Increase your visibility at night. Sixty-eight percent of fatalities occur at night or in the twilight hours when it is difficult for drivers to see anyone wearing dark clothing. Always carry a flashlight and wear reflective clothing. These simple actions can improve a driver’s ability to see you and prevent catastrophic injuries. Black or dark clothing typically reflect less than 5% of light, while the brightest whites reflect only 50-60% of light. Reflective vests can boost this substantially and allow drivers to see you at distances 3-10X further. This is especially true when walking along a highway at night. The best protection is provided when retro-reflective material is placed on movable portions of your clothing – sleeves, shoes, and pant legs, as opposed to only the back or chest.
If you find it necessary to walk along a highway where there is NO sidewalk, then walk facing the oncoming traffic on the shoulder of the road (not on the paved roadway). Statistics indicate there is almost a 4X higher pedestrian accident rate when you walk with the traffic. Always use a sidewalk when available (it is Oregon law), but when there are no sidewalks, Oregon law requires a pedestrian to walk on the LEFT side of the roadway facing oncoming traffic, as far as practical from the roadway edge. This will permit you to see oncoming vehicles and take evasive action if necessary.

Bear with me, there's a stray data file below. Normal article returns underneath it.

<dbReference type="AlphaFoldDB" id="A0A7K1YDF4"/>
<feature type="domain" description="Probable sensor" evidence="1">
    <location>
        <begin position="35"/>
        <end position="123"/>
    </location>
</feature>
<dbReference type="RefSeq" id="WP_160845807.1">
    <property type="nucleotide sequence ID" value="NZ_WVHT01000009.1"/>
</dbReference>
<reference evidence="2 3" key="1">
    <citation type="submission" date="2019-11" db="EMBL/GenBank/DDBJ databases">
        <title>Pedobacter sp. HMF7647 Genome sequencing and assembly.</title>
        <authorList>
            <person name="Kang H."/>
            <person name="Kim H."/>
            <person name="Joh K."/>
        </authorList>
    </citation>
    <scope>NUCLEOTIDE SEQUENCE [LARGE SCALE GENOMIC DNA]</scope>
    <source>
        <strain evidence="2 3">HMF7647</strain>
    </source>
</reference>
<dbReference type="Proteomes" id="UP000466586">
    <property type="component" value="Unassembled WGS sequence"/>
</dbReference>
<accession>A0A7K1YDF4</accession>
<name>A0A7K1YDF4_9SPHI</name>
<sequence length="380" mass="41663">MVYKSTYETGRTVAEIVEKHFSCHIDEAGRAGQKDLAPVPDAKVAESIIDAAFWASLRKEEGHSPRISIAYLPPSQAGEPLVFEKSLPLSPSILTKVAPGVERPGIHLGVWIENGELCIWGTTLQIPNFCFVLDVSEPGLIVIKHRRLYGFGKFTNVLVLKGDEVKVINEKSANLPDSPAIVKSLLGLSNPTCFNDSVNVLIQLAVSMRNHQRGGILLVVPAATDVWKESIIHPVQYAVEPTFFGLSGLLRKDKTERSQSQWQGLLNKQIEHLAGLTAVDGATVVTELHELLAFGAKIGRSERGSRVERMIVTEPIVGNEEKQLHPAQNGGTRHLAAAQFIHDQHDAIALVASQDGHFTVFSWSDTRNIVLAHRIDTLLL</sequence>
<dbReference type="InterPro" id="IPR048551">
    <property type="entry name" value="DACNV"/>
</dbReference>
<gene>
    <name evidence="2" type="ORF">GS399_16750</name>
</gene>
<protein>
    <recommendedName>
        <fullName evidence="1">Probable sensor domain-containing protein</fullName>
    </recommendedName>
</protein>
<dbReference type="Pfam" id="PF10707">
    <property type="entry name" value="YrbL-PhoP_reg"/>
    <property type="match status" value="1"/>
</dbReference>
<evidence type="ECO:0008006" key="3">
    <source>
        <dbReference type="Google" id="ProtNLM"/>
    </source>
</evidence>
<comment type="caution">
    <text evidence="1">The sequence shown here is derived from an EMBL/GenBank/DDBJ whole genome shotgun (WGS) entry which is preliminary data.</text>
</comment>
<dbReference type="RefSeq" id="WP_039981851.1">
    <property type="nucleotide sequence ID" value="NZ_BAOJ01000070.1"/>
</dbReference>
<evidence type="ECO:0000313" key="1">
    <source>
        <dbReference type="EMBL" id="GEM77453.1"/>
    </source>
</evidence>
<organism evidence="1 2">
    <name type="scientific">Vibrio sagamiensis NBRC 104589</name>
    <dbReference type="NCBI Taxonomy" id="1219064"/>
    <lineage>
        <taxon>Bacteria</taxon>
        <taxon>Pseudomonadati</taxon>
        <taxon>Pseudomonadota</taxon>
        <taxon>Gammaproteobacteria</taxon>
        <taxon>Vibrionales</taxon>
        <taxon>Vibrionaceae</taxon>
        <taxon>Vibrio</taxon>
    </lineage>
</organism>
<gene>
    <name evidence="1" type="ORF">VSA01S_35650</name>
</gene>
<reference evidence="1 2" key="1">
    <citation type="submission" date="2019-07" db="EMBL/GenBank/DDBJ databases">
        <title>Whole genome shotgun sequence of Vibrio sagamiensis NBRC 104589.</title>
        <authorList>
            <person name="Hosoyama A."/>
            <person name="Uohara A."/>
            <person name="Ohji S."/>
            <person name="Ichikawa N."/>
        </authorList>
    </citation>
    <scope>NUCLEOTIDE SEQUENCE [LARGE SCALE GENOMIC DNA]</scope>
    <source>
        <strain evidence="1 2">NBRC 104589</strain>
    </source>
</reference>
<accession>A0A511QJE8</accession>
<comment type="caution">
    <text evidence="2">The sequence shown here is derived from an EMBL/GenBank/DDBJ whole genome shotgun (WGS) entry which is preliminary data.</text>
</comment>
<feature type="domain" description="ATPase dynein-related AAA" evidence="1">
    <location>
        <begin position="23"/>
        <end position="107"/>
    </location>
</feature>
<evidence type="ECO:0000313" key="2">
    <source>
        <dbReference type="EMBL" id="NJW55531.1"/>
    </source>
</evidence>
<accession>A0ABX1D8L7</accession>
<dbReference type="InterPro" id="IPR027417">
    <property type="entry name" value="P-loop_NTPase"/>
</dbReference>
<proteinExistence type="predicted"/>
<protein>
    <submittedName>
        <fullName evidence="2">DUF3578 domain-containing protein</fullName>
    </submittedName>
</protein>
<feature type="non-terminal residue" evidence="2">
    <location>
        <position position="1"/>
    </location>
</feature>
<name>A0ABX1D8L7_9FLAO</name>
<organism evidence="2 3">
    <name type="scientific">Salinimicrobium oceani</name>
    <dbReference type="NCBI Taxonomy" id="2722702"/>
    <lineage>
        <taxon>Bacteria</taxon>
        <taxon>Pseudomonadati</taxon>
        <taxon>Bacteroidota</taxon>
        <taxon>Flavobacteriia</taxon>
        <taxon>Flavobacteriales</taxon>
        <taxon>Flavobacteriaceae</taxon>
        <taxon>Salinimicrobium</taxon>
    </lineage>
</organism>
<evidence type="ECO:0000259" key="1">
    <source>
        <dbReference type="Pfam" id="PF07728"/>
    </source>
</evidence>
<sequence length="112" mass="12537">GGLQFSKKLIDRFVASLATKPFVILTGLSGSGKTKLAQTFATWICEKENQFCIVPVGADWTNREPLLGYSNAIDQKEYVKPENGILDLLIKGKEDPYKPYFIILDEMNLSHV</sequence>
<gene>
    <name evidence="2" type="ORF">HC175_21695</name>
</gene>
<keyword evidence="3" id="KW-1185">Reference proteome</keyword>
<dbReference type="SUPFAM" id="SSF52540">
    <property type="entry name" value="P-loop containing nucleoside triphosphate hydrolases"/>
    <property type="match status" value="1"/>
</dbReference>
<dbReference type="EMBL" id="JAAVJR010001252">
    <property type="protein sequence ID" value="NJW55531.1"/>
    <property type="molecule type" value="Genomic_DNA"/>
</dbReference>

Clearly, More Can Be Done
As a Portland pedestrian accident attorney, I have represented many innocent pedestrians who were injured by careless drivers. It is never easy for victims and their families to recover from debilitating injuries or wrongful death caused by a careless driver. I encourage organizations like Oregon DOT and Portland’s Bureau of Transportation to keep the public’s focus on pedestrian safety issues, and aggressively implement the corrective actions defined in the High Crash Corridor Program.
Travis Mayor, Oregon Personal Injury Attorney
I represent personal injury and accident victims in the Portland Metropolitan Area, Multnomah, Clackamas and Washington Counties, and throughout the state of Oregon. I provide this Blog as an educational and informational service for Oregon residents. It is not intended to be legal advice, as every case is unique and should be accurately evaluated. If you or a family member have been in an accident and would like a FREE professional consultation with an attorney, call me at (503) 444-2825, or email firstname.lastname@example.org to learn more about your legal rights.